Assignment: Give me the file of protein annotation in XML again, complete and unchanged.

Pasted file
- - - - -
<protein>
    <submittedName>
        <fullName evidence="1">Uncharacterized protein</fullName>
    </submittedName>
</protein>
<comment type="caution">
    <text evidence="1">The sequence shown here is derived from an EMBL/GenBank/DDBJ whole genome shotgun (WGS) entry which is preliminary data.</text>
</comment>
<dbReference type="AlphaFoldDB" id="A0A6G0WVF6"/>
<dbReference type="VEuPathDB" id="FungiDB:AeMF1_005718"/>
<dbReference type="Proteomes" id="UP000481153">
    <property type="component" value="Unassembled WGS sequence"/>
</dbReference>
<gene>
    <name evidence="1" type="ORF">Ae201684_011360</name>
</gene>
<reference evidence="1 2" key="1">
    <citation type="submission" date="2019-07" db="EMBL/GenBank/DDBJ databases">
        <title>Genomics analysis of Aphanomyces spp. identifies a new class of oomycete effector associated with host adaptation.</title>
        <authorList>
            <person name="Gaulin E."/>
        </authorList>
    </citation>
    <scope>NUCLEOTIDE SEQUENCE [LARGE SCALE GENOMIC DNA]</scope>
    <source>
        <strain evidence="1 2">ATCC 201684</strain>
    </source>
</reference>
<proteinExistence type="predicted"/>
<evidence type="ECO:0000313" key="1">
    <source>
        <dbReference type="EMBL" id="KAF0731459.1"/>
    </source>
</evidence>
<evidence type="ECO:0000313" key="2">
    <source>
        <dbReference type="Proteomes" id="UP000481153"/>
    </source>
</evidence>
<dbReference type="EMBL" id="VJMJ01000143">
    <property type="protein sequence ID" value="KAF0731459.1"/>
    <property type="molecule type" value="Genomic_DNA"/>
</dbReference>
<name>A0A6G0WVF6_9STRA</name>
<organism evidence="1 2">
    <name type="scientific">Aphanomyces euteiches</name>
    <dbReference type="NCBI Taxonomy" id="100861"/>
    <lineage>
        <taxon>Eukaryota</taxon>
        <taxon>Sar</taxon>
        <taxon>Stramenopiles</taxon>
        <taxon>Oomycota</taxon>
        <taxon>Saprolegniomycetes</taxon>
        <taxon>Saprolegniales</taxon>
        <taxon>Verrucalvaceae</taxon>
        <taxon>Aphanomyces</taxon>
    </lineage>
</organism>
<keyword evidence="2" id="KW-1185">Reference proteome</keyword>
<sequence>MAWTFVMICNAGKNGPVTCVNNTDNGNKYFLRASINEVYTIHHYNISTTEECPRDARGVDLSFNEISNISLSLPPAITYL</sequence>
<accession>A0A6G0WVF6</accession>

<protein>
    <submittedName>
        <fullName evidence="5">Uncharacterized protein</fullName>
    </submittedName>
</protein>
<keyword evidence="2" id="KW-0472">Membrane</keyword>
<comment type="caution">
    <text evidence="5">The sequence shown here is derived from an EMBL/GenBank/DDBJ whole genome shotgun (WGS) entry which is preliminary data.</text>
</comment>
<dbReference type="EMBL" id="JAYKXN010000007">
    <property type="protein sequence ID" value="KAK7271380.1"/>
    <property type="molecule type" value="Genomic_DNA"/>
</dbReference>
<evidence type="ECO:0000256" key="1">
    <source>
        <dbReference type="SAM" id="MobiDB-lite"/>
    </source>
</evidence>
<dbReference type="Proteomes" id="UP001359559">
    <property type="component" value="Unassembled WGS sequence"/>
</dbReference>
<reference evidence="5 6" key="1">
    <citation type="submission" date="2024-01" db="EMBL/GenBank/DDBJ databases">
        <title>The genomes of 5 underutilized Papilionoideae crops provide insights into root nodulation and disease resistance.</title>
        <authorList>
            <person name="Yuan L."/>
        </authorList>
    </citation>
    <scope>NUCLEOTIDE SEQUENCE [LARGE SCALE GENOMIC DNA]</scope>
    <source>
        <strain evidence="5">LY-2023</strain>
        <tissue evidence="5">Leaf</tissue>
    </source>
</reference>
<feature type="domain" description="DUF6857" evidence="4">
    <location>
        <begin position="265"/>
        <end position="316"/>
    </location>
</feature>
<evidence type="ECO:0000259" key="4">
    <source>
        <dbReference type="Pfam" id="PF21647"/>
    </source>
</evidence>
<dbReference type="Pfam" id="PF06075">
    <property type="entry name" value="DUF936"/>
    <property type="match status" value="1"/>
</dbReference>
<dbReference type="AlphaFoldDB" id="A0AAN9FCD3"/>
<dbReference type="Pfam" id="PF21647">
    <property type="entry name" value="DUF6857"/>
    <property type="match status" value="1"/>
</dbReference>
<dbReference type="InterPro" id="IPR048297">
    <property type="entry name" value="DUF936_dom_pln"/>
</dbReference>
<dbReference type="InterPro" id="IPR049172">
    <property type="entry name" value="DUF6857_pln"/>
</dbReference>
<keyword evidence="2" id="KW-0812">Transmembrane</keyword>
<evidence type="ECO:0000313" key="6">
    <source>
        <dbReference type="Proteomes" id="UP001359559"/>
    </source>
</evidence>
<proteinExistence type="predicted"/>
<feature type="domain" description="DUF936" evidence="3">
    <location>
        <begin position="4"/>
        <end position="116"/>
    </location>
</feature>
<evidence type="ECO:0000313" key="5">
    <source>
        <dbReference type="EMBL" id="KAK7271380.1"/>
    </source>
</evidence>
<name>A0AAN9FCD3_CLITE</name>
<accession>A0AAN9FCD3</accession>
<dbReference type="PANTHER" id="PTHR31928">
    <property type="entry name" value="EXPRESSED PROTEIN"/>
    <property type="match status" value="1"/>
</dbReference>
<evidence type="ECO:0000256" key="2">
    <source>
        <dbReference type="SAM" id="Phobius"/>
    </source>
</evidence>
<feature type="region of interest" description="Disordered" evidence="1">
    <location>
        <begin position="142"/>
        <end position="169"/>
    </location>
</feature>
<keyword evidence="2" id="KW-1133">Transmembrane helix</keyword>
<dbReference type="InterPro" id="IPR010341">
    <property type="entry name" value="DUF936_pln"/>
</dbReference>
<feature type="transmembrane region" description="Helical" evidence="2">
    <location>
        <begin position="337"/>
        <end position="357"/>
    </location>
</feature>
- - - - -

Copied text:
<protein>
    <submittedName>
        <fullName evidence="1">Uncharacterized protein</fullName>
    </submittedName>
</protein>
<comment type="caution">
    <text evidence="1">The sequence shown here is derived from an EMBL/GenBank/DDBJ whole genome shotgun (WGS) entry which is preliminary data.</text>
</comment>
<dbReference type="AlphaFoldDB" id="A0A6G0WVF6"/>
<dbReference type="VEuPathDB" id="FungiDB:AeMF1_005718"/>
<dbReference type="Proteomes" id="UP000481153">
    <property type="component" value="Unassembled WGS sequence"/>
</dbReference>
<gene>
    <name evidence="1" type="ORF">Ae201684_011360</name>
</gene>
<reference evidence="1 2" key="1">
    <citation type="submission" date="2019-07" db="EMBL/GenBank/DDBJ databases">
        <title>Genomics analysis of Aphanomyces spp. identifies a new class of oomycete effector associated with host adaptation.</title>
        <authorList>
            <person name="Gaulin E."/>
        </authorList>
    </citation>
    <scope>NUCLEOTIDE SEQUENCE [LARGE SCALE GENOMIC DNA]</scope>
    <source>
        <strain evidence="1 2">ATCC 201684</strain>
    </source>
</reference>
<proteinExistence type="predicted"/>
<evidence type="ECO:0000313" key="1">
    <source>
        <dbReference type="EMBL" id="KAF0731459.1"/>
    </source>
</evidence>
<evidence type="ECO:0000313" key="2">
    <source>
        <dbReference type="Proteomes" id="UP000481153"/>
    </source>
</evidence>
<dbReference type="EMBL" id="VJMJ01000143">
    <property type="protein sequence ID" value="KAF0731459.1"/>
    <property type="molecule type" value="Genomic_DNA"/>
</dbReference>
<name>A0A6G0WVF6_9STRA</name>
<organism evidence="1 2">
    <name type="scientific">Aphanomyces euteiches</name>
    <dbReference type="NCBI Taxonomy" id="100861"/>
    <lineage>
        <taxon>Eukaryota</taxon>
        <taxon>Sar</taxon>
        <taxon>Stramenopiles</taxon>
        <taxon>Oomycota</taxon>
        <taxon>Saprolegniomycetes</taxon>
        <taxon>Saprolegniales</taxon>
        <taxon>Verrucalvaceae</taxon>
        <taxon>Aphanomyces</taxon>
    </lineage>
</organism>
<keyword evidence="2" id="KW-1185">Reference proteome</keyword>
<sequence>MAWTFVMICNAGKNGPVTCVNNTDNGNKYFLRASINEVYTIHHYNISTTEECPRDARGVDLSFNEISNISLSLPPAITYL</sequence>
<accession>A0A6G0WVF6</accession>

<protein>
    <submittedName>
        <fullName evidence="5">Uncharacterized protein</fullName>
    </submittedName>
</protein>
<keyword evidence="2" id="KW-0472">Membrane</keyword>
<comment type="caution">
    <text evidence="5">The sequence shown here is derived from an EMBL/GenBank/DDBJ whole genome shotgun (WGS) entry which is preliminary data.</text>
</comment>
<dbReference type="EMBL" id="JAYKXN010000007">
    <property type="protein sequence ID" value="KAK7271380.1"/>
    <property type="molecule type" value="Genomic_DNA"/>
</dbReference>
<evidence type="ECO:0000256" key="1">
    <source>
        <dbReference type="SAM" id="MobiDB-lite"/>
    </source>
</evidence>
<dbReference type="Proteomes" id="UP001359559">
    <property type="component" value="Unassembled WGS sequence"/>
</dbReference>
<reference evidence="5 6" key="1">
    <citation type="submission" date="2024-01" db="EMBL/GenBank/DDBJ databases">
        <title>The genomes of 5 underutilized Papilionoideae crops provide insights into root nodulation and disease resistance.</title>
        <authorList>
            <person name="Yuan L."/>
        </authorList>
    </citation>
    <scope>NUCLEOTIDE SEQUENCE [LARGE SCALE GENOMIC DNA]</scope>
    <source>
        <strain evidence="5">LY-2023</strain>
        <tissue evidence="5">Leaf</tissue>
    </source>
</reference>
<feature type="domain" description="DUF6857" evidence="4">
    <location>
        <begin position="265"/>
        <end position="316"/>
    </location>
</feature>
<evidence type="ECO:0000259" key="4">
    <source>
        <dbReference type="Pfam" id="PF21647"/>
    </source>
</evidence>
<dbReference type="Pfam" id="PF06075">
    <property type="entry name" value="DUF936"/>
    <property type="match status" value="1"/>
</dbReference>
<dbReference type="AlphaFoldDB" id="A0AAN9FCD3"/>
<dbReference type="Pfam" id="PF21647">
    <property type="entry name" value="DUF6857"/>
    <property type="match status" value="1"/>
</dbReference>
<dbReference type="InterPro" id="IPR048297">
    <property type="entry name" value="DUF936_dom_pln"/>
</dbReference>
<dbReference type="InterPro" id="IPR049172">
    <property type="entry name" value="DUF6857_pln"/>
</dbReference>
<keyword evidence="2" id="KW-0812">Transmembrane</keyword>
<evidence type="ECO:0000313" key="6">
    <source>
        <dbReference type="Proteomes" id="UP001359559"/>
    </source>
</evidence>
<proteinExistence type="predicted"/>
<feature type="domain" description="DUF936" evidence="3">
    <location>
        <begin position="4"/>
        <end position="116"/>
    </location>
</feature>
<evidence type="ECO:0000313" key="5">
    <source>
        <dbReference type="EMBL" id="KAK7271380.1"/>
    </source>
</evidence>
<name>A0AAN9FCD3_CLITE</name>
<accession>A0AAN9FCD3</accession>
<dbReference type="PANTHER" id="PTHR31928">
    <property type="entry name" value="EXPRESSED PROTEIN"/>
    <property type="match status" value="1"/>
</dbReference>
<evidence type="ECO:0000256" key="2">
    <source>
        <dbReference type="SAM" id="Phobius"/>
    </source>
</evidence>
<feature type="region of interest" description="Disordered" evidence="1">
    <location>
        <begin position="142"/>
        <end position="169"/>
    </location>
</feature>
<keyword evidence="2" id="KW-1133">Transmembrane helix</keyword>
<dbReference type="InterPro" id="IPR010341">
    <property type="entry name" value="DUF936_pln"/>
</dbReference>
<feature type="transmembrane region" description="Helical" evidence="2">
    <location>
        <begin position="337"/>
        <end position="357"/>
    </location>
</feature>